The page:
DNC Engages in Self-Sabotage by Diminishing Progressive Voices

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Why is the Democratic National Committee diminishing the voices of progressive Democrats, like AOC, while giving prime airtime to Republicans like John Kasich.

When the Democratic National Committee released its schedule for its big socially distanced convention this week, we learned that New York representative Alexandria Ocasio-Cortez, inarguably among the party’s most dynamic figures, would have just 60 seconds to address the nation.

Ocasio-Cortez responded by tweeting out a poem by Benjamin E. Mays, the same one that the late Elijah Cummings had read in his first address to the House of Representatives in 1996:

I only have a minute.

Sixty seconds in it.

Forced upon me, I did not choose it,

But I know that I must use it.

Give account if I abuse it.

Suffer, if I lose it.

Only a tiny little minute,

But eternity is in it.

Ocasio-Cortez’s tweeted poem reunited her with a verse-loving second-grade teacher, and outlets covered her curtailed speaking spot as a “snub” by her party.

But the relegation of Ocasio-Cortez, who electrifies multiple parts of a Democratic base, to one meager minute, a segment that — unlike speeches by some other presenters — will be prerecorded, isn’t just a snub. The failure of a major political party to showcase one of its most talented politicians, a young person whose communicative reach and facility positions her to be among its leaders deep into our future, is self-sabotage. The error was underlined on Sunday when the convention announced that its Tuesday keynote slot — usually reserved to spotlight young politicians imagined to be the party’s up-and-coming leaders — would this year be an address offered by 17 people described as “rising stars”: 16 young lawmakers whose major star-making distinction seems to be that they lent their support to Joseph Robinette Biden early, and also Stacey Abrams, the former Georgia gubernatorial candidate (who herself did not endorse Biden until May).

Abrams — who was tapped to deliver the party’s response to the 2019 State of the Union (a usually thankless job that she aced); who, in her bid to become the first Black woman ever to be elected governor, increased youth turnout in her state by 139 percent; and who, since her contested loss, has launched a massive multistate initiative to battle voter suppression, among the greatest threats currently facing democracy (and Democrats) — is most assuredly already a star. In fact, she shines brightly enough that Biden’s team whispered about him hitching his then-floundering primary campaign to her last year. That, at 46, Abrams is being seated at the kids’ table is insulting, shortsighted folly.

But at least she and Ocasio-Cortez have prime-time speaking gigs, while many of their peers — the energetic new thinkers and voices of America’s liberal and left politics, many of them from diverse backgrounds, with perspectives and experiences fresh to the party — have not been given featured berths at all.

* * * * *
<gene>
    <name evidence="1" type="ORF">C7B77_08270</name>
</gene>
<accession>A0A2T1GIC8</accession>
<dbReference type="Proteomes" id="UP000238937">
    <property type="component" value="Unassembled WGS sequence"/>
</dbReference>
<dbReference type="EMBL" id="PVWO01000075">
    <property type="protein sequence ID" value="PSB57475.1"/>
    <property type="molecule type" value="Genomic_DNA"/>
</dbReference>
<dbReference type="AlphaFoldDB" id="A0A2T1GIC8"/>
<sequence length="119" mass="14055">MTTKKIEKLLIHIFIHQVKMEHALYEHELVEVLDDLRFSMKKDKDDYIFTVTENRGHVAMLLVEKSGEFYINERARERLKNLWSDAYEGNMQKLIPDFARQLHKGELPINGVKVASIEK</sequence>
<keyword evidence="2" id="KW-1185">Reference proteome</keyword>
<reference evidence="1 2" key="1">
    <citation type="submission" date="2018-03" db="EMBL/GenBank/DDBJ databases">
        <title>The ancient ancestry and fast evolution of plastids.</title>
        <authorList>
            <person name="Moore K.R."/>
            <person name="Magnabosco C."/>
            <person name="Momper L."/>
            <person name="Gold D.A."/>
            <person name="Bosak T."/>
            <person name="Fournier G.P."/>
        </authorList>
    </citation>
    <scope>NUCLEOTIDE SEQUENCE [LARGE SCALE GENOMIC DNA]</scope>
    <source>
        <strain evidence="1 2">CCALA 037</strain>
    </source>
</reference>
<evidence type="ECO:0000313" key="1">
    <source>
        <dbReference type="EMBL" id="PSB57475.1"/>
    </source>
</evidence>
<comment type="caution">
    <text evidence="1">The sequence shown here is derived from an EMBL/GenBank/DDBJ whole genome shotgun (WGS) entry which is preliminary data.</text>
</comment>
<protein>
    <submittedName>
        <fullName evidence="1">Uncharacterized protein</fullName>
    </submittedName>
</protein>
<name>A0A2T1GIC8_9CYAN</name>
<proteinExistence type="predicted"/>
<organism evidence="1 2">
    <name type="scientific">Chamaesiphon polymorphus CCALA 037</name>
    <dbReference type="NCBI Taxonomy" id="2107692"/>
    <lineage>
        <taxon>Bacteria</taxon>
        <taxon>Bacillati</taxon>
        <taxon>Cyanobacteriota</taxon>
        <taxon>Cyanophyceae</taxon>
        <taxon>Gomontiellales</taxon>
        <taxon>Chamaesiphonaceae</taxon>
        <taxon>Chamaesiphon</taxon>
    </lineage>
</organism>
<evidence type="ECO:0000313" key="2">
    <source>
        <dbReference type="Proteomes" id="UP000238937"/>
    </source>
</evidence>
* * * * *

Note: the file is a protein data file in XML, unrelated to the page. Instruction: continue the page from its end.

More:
Where will Julián Castro be this week? What about Katie Porter? Pramila Jayapal? Lauren Underwood? Anna Eskamani? Jennifer Carroll Foy? How about Wisconsin’s lieutenant governor Mandela Barnes or Pennsylvania lieutenant governor John Fetterman? Some of these people will be speaking to afternoon caucus meetings and doing small-potatoes participation that gives the DNC plausible deniability against accusations that they excluded them, but why the hell isn’t, for example, Massachusetts representative Ayanna Pressley being put in front of a big national audience, perhaps as the Tuesday keynote speaker? She is one of the party’s best orators, a genuine rising star (albeit one who endorsed Elizabeth Warren over Biden, which I guess was determinative). If Abrams had been (correctly) given her own slot, and a full chance to bring her fight against suppression to the national audience, Pressley could have blown the roof off of whatever room she’d be speaking from, and the convention would have held a lot more promise — not just for entertainment, but for inspiration, vision, and a view of a path forward — than it currently does.

Why will this convention not show off more of the historic number of women who enabled their party to retake the House in 2018? Most of them won’t be prominently featured, but former Ohio Republican governor John Kasich, who ran for governor as a tea partier and signed 11 laws (comprising 21 restrictions) on abortion, including a 20-week ban and the prohibition of rape crisis centers advising survivors about the option of abortion, will be. He also worked to rob Ohio’s public workers of the right to bargain collectively (voters later overturned this measure). Not only is Kasich getting a plum spot on Monday, he’s used his time in the Democratic sun to diss Ocasio-Cortez, telling BuzzFeed that just because she “gets outsized publicity doesn’t mean she represents the Democratic Party. She’s just a part, just some member of it.” So John Kasich, Republican, feels that Ocasio-Cortez, Democrat, gets outsized attention, even as he — along with his fellow Republicans Susan Molinari (Remember her? No? Weird) and former Hewlett-Packard and eBay CEO Meg Whitman — will get more featured airtime than her at her party’s convention.

But this convention seems driven to thumb its nose not only at individual politicians, but at the social movements that have transformed civic participation and changed public opinion across the nation during the course of the Trump administration.

Read the rest of this The Cut story here: https://www.thecut.com/amp/2020/08/how-were-the-dnc-speakers-chosen.html

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